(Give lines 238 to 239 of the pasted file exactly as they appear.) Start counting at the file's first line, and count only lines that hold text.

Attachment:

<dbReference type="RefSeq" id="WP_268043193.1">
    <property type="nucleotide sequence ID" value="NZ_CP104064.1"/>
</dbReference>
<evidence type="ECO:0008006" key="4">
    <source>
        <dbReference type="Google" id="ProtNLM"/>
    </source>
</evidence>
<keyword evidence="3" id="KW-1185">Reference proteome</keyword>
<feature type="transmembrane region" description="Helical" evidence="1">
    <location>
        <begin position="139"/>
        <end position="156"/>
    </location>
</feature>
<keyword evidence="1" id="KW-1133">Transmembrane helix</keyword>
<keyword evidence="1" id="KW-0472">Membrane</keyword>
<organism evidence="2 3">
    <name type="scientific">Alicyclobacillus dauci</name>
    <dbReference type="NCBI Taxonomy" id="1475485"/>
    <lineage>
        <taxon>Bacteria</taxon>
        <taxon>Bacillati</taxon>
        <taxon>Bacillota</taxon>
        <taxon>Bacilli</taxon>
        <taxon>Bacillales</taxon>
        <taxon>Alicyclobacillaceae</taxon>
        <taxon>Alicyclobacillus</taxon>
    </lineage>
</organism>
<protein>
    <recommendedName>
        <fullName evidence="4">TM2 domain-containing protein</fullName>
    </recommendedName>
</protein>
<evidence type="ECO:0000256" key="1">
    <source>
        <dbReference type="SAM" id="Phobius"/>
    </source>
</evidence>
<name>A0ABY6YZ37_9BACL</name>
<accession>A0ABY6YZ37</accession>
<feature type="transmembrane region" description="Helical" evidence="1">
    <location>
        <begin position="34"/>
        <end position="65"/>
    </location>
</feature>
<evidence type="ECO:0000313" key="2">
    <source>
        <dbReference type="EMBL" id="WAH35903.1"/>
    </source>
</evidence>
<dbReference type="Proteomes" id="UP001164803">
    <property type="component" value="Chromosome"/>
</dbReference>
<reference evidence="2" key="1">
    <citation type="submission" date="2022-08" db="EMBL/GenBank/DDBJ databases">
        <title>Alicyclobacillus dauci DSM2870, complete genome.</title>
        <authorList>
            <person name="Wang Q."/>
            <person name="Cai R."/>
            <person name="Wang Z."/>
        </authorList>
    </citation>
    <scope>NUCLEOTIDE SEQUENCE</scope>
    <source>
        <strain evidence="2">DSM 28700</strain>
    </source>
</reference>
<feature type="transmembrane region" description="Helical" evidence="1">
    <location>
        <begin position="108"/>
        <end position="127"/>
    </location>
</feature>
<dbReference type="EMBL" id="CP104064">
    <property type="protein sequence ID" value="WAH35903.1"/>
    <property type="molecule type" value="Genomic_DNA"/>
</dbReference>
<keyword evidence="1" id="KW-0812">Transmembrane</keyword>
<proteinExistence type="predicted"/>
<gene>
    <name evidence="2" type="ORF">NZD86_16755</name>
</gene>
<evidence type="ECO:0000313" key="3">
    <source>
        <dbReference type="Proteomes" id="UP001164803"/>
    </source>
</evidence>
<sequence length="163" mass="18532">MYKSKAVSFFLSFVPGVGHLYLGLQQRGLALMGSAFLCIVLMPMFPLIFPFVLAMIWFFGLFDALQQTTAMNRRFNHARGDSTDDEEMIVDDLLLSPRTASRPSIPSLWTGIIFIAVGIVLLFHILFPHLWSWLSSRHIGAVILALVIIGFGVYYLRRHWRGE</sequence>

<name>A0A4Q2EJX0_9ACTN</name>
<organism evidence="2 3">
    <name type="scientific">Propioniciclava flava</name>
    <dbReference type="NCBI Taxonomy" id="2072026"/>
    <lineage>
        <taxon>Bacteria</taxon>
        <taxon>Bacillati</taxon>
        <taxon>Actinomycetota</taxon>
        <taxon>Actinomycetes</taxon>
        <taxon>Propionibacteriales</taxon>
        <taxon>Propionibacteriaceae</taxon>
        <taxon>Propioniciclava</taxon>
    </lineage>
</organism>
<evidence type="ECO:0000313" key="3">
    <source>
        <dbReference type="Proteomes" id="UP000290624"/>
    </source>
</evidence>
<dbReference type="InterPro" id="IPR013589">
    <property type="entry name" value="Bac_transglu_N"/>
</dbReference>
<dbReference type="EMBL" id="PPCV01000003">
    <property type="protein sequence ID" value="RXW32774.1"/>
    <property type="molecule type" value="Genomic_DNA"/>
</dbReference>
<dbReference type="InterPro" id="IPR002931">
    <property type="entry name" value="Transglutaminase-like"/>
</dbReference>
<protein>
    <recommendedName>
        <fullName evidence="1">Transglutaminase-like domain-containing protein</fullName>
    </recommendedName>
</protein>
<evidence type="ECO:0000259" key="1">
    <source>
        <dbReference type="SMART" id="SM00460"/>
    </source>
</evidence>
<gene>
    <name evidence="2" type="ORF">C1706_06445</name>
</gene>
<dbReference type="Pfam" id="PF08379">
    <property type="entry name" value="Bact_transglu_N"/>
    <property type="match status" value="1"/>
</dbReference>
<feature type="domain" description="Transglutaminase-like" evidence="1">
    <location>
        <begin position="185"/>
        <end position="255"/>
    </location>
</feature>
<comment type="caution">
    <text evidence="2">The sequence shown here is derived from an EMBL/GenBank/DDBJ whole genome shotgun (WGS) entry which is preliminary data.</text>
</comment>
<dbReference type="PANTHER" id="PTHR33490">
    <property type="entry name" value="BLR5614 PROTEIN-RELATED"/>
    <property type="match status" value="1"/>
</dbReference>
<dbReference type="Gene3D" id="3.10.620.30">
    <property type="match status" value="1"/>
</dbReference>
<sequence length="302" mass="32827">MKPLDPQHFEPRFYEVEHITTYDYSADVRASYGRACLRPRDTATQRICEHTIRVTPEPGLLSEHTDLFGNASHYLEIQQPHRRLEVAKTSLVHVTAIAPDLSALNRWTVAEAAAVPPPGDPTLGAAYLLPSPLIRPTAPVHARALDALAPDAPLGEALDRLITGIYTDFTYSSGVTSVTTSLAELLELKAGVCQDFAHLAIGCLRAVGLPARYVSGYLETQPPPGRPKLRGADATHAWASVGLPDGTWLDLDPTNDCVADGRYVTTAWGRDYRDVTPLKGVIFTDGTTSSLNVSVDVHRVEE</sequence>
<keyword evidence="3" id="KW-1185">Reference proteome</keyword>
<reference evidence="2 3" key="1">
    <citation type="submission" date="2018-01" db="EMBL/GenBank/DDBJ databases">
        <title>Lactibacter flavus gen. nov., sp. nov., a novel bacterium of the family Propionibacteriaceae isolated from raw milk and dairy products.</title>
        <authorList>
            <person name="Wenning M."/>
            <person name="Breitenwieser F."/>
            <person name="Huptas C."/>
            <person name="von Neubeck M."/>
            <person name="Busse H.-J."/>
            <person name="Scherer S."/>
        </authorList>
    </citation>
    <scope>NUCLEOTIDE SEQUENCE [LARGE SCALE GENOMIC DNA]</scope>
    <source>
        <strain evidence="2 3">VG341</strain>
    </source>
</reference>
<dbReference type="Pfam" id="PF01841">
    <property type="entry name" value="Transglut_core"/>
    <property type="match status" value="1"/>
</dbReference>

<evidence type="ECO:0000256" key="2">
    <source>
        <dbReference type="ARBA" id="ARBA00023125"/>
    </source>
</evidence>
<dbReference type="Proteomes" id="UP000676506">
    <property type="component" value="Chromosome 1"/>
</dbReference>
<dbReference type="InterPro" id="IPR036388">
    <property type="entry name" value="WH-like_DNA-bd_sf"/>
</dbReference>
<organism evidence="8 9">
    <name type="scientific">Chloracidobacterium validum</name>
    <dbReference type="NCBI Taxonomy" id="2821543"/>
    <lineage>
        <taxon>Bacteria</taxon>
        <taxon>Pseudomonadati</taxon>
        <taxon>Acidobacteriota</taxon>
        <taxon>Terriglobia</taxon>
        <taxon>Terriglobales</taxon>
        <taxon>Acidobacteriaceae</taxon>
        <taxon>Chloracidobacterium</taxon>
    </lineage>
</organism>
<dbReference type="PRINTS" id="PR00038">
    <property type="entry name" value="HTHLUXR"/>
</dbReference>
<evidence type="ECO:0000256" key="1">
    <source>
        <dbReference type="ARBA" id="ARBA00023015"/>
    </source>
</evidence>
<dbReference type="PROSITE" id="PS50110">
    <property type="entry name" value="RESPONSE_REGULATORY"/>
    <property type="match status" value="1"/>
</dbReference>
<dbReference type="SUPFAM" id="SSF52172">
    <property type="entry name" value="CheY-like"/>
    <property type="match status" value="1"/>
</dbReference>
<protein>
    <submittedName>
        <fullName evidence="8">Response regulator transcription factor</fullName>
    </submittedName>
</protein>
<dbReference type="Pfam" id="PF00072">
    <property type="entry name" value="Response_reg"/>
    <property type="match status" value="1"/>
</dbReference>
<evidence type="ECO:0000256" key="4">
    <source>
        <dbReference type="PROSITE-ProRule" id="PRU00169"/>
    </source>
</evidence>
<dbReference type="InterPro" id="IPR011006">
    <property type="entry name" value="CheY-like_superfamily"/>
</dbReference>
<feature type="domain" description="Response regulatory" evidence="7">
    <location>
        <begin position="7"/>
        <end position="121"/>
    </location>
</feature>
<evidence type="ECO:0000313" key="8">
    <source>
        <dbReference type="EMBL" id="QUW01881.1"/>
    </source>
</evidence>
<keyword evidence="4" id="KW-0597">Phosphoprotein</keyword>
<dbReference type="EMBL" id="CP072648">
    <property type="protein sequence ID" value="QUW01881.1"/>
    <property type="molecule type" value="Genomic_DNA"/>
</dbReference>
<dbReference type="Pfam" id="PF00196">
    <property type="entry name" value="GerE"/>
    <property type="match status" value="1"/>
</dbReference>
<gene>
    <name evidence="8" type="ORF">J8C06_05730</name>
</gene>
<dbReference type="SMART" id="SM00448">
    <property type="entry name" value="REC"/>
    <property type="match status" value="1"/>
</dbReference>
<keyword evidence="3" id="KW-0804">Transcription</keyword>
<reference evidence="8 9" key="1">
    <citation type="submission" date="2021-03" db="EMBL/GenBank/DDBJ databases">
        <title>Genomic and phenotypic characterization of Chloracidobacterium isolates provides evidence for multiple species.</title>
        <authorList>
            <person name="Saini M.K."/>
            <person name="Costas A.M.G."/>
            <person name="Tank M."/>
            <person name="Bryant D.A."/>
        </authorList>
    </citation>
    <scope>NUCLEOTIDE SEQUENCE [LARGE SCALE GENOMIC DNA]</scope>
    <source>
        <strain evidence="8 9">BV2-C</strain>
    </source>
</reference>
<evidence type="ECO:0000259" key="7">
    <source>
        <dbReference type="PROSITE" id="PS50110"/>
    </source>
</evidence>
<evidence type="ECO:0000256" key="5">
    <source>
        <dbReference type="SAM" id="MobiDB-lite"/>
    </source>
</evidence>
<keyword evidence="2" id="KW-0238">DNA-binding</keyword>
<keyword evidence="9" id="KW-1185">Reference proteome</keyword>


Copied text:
    </location>
</feature>